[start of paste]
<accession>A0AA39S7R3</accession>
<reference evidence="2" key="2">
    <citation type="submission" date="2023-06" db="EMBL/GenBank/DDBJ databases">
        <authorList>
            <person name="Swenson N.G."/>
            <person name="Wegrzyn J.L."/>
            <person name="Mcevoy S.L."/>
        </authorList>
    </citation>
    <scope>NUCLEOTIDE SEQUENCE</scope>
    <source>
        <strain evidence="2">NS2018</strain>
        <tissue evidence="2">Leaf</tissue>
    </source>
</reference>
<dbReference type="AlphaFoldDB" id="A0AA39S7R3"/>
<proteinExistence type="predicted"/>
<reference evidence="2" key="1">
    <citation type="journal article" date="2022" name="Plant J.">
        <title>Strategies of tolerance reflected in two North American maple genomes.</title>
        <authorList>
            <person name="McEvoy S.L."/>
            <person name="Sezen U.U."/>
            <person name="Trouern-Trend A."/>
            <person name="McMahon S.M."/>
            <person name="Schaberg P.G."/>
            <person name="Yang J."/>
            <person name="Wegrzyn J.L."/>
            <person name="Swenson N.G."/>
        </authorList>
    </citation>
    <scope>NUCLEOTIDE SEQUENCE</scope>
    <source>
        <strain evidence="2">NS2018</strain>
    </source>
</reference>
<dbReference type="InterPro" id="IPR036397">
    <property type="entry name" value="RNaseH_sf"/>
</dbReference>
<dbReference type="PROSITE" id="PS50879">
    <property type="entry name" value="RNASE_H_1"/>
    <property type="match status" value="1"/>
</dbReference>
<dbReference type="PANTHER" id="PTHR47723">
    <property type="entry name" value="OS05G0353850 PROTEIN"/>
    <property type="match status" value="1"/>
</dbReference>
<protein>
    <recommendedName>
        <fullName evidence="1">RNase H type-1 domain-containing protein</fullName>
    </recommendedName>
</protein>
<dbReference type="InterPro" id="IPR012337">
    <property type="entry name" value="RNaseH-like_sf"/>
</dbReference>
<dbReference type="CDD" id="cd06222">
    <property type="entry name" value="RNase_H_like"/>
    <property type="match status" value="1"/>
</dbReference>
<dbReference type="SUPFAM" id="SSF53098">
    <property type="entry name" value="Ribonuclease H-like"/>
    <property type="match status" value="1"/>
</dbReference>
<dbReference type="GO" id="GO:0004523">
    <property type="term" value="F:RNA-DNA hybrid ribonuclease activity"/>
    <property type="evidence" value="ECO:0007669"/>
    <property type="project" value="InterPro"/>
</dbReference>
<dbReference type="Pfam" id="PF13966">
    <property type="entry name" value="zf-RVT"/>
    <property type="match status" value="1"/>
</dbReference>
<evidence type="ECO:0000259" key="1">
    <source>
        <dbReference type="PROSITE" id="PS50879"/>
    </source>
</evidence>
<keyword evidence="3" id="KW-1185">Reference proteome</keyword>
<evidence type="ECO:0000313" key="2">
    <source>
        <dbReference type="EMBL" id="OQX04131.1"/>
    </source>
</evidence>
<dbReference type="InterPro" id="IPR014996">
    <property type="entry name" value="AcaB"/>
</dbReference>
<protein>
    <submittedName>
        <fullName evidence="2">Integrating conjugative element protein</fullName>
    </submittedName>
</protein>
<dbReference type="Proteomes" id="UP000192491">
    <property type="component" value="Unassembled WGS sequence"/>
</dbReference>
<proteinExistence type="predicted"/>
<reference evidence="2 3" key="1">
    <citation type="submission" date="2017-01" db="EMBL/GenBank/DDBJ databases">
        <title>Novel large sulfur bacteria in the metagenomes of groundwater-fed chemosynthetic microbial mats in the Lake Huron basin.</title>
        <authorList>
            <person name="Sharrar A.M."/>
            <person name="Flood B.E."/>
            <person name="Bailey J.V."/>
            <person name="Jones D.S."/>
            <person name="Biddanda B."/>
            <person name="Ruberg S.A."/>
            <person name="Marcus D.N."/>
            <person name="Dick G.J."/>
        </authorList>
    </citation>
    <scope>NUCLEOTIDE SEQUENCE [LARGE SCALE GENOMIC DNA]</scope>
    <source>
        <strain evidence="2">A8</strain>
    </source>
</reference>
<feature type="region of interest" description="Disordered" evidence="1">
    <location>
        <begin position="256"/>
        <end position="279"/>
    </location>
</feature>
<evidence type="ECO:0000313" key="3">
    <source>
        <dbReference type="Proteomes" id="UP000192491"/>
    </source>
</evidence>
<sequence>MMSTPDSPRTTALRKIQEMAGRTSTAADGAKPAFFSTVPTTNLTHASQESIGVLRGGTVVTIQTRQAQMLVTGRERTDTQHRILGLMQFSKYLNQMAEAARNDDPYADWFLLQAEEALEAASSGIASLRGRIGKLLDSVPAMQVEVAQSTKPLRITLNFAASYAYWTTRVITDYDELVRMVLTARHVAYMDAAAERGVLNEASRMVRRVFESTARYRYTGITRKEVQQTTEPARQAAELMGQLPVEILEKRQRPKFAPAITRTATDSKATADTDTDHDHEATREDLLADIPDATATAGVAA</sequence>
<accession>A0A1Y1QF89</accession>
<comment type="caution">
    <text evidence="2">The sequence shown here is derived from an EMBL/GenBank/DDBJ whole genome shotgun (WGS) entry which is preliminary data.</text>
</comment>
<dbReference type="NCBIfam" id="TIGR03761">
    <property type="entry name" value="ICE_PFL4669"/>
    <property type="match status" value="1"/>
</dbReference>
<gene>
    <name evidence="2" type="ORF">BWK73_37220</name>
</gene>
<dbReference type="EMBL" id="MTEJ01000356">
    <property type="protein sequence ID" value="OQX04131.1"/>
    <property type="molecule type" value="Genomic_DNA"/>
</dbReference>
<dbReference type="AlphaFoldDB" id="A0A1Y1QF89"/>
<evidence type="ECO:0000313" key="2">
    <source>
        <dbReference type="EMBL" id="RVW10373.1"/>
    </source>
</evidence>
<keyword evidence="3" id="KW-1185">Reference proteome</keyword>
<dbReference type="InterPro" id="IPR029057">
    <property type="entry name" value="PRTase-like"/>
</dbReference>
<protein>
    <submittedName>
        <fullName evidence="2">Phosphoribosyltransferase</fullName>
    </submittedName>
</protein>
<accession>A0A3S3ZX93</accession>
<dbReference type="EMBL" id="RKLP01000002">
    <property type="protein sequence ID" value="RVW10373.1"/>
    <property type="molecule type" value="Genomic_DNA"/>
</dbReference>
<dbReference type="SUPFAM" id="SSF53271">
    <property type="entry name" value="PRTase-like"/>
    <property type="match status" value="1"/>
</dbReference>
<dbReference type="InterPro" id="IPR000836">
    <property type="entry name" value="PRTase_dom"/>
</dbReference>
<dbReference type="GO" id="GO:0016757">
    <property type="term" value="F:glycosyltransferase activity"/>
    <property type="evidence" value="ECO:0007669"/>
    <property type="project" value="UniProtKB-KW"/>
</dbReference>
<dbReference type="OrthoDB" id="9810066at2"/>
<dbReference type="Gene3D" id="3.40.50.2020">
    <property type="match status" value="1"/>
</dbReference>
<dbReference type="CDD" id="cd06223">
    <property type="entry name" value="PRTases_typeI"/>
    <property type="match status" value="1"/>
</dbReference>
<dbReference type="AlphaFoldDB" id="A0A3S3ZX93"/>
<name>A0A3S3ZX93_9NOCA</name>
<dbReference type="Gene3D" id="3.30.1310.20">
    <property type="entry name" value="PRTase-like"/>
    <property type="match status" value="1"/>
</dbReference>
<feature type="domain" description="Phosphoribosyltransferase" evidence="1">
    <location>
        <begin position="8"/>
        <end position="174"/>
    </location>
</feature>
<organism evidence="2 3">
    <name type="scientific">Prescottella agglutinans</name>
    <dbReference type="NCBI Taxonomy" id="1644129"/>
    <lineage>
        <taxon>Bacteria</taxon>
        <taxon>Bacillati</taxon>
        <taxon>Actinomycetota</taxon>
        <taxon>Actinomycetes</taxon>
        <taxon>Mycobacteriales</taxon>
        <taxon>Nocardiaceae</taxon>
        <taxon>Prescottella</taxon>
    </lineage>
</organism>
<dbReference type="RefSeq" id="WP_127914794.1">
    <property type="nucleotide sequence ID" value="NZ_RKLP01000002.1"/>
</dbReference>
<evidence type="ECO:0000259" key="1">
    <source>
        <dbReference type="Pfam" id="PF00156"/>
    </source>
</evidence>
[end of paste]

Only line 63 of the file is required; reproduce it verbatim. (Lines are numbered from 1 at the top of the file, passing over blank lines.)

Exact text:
</dbReference>